I'm like just about every other reader in that I have some real monuments on my TBR shelf. By this I mean not the normal books on my TBR shelf that I will get to in the normal course of time, nor those that really are only on there until I realize that hey will never be alluring or important enough for me to pick them out of the pack. These are the books that I intend to read someday but are never a priority without a purpose and always seem just a little too intimidating to tackle casually. Most of mine are classical literature, ranging from The Odyssey to Grossman's Life and Fate. My desire to read them is deep, but they always seem like too much of an investment of time and mental effort without a compelling reason to do so.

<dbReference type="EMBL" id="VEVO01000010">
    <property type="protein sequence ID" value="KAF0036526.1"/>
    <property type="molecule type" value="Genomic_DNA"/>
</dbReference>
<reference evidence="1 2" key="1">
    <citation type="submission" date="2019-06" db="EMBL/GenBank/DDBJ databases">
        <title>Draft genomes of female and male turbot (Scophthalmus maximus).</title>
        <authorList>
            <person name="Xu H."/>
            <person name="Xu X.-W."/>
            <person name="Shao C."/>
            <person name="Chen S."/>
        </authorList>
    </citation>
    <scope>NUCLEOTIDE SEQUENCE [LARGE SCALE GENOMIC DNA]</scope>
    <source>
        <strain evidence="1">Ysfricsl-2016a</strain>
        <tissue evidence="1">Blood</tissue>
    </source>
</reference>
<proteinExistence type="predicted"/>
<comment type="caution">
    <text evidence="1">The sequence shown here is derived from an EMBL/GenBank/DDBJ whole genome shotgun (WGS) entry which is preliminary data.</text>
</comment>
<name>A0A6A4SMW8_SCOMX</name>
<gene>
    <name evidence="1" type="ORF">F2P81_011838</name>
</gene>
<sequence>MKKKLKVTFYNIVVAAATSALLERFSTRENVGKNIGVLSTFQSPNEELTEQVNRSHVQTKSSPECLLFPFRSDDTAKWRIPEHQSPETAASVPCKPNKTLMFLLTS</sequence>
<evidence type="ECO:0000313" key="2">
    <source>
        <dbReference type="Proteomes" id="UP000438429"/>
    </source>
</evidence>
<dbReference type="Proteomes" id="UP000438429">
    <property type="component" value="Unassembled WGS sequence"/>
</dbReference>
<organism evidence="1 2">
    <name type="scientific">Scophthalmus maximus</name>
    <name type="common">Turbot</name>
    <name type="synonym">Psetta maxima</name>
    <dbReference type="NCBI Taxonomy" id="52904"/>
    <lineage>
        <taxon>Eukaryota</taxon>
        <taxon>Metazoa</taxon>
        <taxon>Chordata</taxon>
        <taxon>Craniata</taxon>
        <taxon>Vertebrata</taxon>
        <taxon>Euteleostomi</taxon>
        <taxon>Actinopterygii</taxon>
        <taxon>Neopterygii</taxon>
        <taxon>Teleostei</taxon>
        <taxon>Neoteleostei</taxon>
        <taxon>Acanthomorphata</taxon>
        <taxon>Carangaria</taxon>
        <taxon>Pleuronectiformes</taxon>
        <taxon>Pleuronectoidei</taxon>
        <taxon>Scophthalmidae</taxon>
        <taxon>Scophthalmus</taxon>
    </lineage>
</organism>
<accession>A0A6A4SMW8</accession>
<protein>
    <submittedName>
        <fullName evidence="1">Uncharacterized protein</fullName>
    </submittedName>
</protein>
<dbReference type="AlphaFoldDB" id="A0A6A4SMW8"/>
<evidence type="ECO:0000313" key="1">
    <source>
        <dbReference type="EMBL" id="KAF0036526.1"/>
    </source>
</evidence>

One of the novels that I am most interested in reading is Jaroslav Hašek's The Good Soldier Švejk. If you're not familiar with it it's the First World War equivalent of Heller's Catch-22: an absurdist masterpiece about the insanity of war. When I discovered it for myself (far later than I should have) I picked up a copy and it's been sitting on my shelf ever since -- always tempting, but never demanding.
In the course of a Facebook rant yesterday about A Tale of Two Cities, however, a friend of mine mentioned that he had an ongoing project every summer to read the "Great Works of Fiction." On an impulse I proposed reading The Good Soldier Švejk, which would be just the thing to get me to read it, and he ordered a copy. Could this be the summer of Švejk? Watch this space to find out!